Friday, February 5, 2010

Have a Conversation

When I saw Dave with his family across the Atrium, I knew I needed to go talk to him. It had been too long and there was a strong, unspoken tension between us. The sermon that morning about forgiveness and restoration was fresh on my mind, but I fought the conviction in my soul to act on what I had just heard. A list of ways to avoid a conversation with Dave scrolled through my head. I’d deal with this later. Then, there he was, walking my direction with a bead on me. The conversation I was avoiding was going to happen.

Dave and I have been friends for close to a decade. We spent an enormous amount of time together and with each other’s families. Our friendship was filled with joy, laughter, and authentic care for one another. However, a month earlier, we got sideways over a single moment in time and a single issue. Something I expected didn’t happen and I blamed Dave. I was disappointed with him and I expressed it. My typical anger modus operandi is not to explode but to stew and then grow cold and distant. I had said just enough to Dave in that dark moment for him to realize my anger. He knew I would stew for days over this… and he let me do it. That was his way of expressing his disappointment with me. Ten years of joy was halted by our coldhearted-guy-pride. Someone had to break the ice and Dave was the man to end this frigid nonsense. Anger had turned to coldness and coldness had turned to fear. Our friendship was paralyzed and was in jeopardy of drifting away forever. We needed to have a conversation to restore what we had enjoyed for so long.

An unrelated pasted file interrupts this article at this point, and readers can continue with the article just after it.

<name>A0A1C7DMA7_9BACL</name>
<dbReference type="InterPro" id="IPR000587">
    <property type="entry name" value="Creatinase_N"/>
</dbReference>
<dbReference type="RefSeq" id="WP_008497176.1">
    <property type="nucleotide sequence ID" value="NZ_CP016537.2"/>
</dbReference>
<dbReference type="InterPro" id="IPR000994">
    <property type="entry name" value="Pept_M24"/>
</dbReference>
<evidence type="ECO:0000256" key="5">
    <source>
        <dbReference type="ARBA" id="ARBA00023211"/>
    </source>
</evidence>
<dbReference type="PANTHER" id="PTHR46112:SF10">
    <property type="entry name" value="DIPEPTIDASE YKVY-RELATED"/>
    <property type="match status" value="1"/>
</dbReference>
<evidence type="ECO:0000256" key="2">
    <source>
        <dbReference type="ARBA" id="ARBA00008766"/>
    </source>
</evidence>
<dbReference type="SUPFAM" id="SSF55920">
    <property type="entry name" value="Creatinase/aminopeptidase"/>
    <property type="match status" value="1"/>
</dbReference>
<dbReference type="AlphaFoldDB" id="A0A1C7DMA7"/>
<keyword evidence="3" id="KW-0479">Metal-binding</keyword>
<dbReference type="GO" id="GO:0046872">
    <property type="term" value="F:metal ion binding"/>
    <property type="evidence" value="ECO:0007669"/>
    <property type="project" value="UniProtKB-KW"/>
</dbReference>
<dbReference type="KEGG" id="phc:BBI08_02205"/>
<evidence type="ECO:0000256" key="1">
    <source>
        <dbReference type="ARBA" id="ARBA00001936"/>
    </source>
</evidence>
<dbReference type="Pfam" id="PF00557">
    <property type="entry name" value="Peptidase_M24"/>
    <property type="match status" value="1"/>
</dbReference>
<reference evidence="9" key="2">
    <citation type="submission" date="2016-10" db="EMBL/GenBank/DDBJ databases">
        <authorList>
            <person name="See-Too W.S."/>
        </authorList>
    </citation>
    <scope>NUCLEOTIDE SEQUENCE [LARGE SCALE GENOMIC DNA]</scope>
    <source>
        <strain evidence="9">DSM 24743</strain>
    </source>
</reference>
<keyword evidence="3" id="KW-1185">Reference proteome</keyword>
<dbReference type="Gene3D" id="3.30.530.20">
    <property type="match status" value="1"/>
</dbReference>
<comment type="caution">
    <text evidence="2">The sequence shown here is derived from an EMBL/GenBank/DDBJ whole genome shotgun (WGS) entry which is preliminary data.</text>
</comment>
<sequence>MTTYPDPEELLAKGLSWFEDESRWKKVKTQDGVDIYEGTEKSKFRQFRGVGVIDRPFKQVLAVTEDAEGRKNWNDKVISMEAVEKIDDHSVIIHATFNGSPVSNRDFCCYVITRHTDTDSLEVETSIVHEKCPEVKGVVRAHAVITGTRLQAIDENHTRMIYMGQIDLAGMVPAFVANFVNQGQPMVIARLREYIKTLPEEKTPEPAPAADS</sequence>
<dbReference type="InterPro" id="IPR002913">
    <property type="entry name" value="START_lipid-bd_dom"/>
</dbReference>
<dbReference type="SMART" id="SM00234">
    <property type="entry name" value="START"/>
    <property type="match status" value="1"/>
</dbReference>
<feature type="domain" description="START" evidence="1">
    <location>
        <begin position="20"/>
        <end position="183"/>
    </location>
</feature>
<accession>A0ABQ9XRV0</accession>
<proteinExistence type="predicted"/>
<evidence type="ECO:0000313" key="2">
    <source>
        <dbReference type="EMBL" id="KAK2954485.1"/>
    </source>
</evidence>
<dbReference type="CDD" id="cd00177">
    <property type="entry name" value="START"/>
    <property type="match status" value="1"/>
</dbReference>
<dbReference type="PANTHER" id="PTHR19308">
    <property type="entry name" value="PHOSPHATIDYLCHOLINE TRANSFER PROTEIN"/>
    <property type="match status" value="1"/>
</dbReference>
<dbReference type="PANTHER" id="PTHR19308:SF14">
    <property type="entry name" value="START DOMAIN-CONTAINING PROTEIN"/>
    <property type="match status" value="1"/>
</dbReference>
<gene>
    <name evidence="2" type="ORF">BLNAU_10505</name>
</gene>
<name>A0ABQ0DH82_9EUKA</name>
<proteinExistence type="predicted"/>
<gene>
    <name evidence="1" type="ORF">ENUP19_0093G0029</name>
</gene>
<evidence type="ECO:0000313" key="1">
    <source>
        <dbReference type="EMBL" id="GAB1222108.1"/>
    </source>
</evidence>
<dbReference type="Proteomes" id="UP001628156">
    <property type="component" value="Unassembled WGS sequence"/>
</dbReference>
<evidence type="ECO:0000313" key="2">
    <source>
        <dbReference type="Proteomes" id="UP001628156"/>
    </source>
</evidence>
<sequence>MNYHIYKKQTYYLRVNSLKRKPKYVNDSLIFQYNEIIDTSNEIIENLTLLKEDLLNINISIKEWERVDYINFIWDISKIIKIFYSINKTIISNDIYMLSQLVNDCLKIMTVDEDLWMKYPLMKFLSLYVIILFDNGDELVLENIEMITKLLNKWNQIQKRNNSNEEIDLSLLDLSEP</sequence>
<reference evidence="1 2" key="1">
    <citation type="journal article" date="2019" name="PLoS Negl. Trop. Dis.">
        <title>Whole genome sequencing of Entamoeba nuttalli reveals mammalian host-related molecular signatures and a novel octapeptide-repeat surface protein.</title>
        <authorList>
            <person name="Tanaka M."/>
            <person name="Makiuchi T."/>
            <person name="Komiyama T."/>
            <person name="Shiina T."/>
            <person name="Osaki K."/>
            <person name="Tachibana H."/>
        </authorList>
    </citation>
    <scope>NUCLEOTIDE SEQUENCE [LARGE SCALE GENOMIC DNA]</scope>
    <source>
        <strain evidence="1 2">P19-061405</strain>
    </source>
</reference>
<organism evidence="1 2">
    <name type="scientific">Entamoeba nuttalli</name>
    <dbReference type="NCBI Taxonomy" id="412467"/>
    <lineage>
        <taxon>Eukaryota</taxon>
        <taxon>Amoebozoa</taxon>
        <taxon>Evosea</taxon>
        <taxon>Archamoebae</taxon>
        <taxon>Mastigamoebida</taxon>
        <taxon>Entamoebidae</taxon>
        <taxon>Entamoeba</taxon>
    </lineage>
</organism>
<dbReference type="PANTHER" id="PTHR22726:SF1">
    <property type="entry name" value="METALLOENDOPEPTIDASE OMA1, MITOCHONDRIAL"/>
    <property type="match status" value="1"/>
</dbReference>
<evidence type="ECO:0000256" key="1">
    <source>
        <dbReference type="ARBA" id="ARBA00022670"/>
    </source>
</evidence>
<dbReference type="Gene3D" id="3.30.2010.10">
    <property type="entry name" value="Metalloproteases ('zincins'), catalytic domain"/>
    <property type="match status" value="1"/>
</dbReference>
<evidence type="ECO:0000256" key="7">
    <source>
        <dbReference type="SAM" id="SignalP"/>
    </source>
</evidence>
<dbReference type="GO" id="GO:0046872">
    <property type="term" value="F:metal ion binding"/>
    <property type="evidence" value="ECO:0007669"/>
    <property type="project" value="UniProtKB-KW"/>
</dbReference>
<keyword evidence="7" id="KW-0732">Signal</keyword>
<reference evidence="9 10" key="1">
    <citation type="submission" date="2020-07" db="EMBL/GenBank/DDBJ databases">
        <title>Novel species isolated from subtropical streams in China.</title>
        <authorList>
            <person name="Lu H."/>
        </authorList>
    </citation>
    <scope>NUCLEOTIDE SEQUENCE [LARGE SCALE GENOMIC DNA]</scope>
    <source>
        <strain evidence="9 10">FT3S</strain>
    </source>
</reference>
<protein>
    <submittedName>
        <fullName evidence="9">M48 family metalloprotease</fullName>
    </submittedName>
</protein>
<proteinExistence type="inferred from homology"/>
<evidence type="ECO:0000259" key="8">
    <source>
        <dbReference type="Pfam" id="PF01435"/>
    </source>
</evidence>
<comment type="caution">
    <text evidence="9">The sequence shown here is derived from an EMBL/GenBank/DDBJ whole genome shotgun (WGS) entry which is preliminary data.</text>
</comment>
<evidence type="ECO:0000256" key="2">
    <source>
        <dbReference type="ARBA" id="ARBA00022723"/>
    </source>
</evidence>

When Dave initiated the conversation, he did it right. By now, the point of our contention had almost been forgotten. But, there were some things about this conversation that I’ll never forget and be forever grateful for. First, Dave acted on the Spirit’s prompting to obey even when it felt hard, awkward, and risky. I knew that God was doing a work in Dave. Second, before he talked about the pain I caused him, Dave claimed ownership of his part in our broken relationship. Finally, Dave was clear that what he wanted most was for this conflict to end and our friendship to be restored. Dave and I made our peace that day. Apologies were given and forgiveness was offered from both sides. That simple but difficult conversation was critical. Unfortunately, we had more discomfort to walk through in order to pick up our friendship where it left off (but, that’s another story).

There’s a myth about relationships that goes something like this, “good friends don’t have conflicts.” Truth is… no friendship is exempt from tripping into conflict. Conflict happens in the healthiest of relationships. That's why Jesus said what he said in Matthew 18.15-17.